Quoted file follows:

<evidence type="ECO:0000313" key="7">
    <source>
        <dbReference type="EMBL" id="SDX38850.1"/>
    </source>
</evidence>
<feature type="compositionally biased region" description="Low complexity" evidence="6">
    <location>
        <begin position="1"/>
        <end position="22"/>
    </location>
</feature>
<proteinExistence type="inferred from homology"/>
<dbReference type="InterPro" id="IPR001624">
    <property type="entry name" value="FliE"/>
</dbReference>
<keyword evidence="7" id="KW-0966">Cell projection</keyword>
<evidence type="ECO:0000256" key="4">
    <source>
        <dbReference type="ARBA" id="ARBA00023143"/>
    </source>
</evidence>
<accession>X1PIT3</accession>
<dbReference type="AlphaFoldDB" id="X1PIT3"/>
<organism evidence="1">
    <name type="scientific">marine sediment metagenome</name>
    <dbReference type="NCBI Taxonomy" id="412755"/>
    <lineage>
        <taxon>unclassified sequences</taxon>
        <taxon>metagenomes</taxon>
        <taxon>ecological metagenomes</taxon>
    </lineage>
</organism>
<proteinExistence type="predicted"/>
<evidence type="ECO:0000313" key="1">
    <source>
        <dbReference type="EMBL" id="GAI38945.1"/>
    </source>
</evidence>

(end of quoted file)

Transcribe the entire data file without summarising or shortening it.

<evidence type="ECO:0000313" key="7">
    <source>
        <dbReference type="EMBL" id="SDX38850.1"/>
    </source>
</evidence>
<feature type="compositionally biased region" description="Low complexity" evidence="6">
    <location>
        <begin position="1"/>
        <end position="22"/>
    </location>
</feature>
<proteinExistence type="inferred from homology"/>
<dbReference type="InterPro" id="IPR001624">
    <property type="entry name" value="FliE"/>
</dbReference>
<keyword evidence="7" id="KW-0966">Cell projection</keyword>
<evidence type="ECO:0000256" key="4">
    <source>
        <dbReference type="ARBA" id="ARBA00023143"/>
    </source>
</evidence>
<accession>X1PIT3</accession>
<dbReference type="AlphaFoldDB" id="X1PIT3"/>
<organism evidence="1">
    <name type="scientific">marine sediment metagenome</name>
    <dbReference type="NCBI Taxonomy" id="412755"/>
    <lineage>
        <taxon>unclassified sequences</taxon>
        <taxon>metagenomes</taxon>
        <taxon>ecological metagenomes</taxon>
    </lineage>
</organism>
<proteinExistence type="predicted"/>
<evidence type="ECO:0000313" key="1">
    <source>
        <dbReference type="EMBL" id="GAI38945.1"/>
    </source>
</evidence>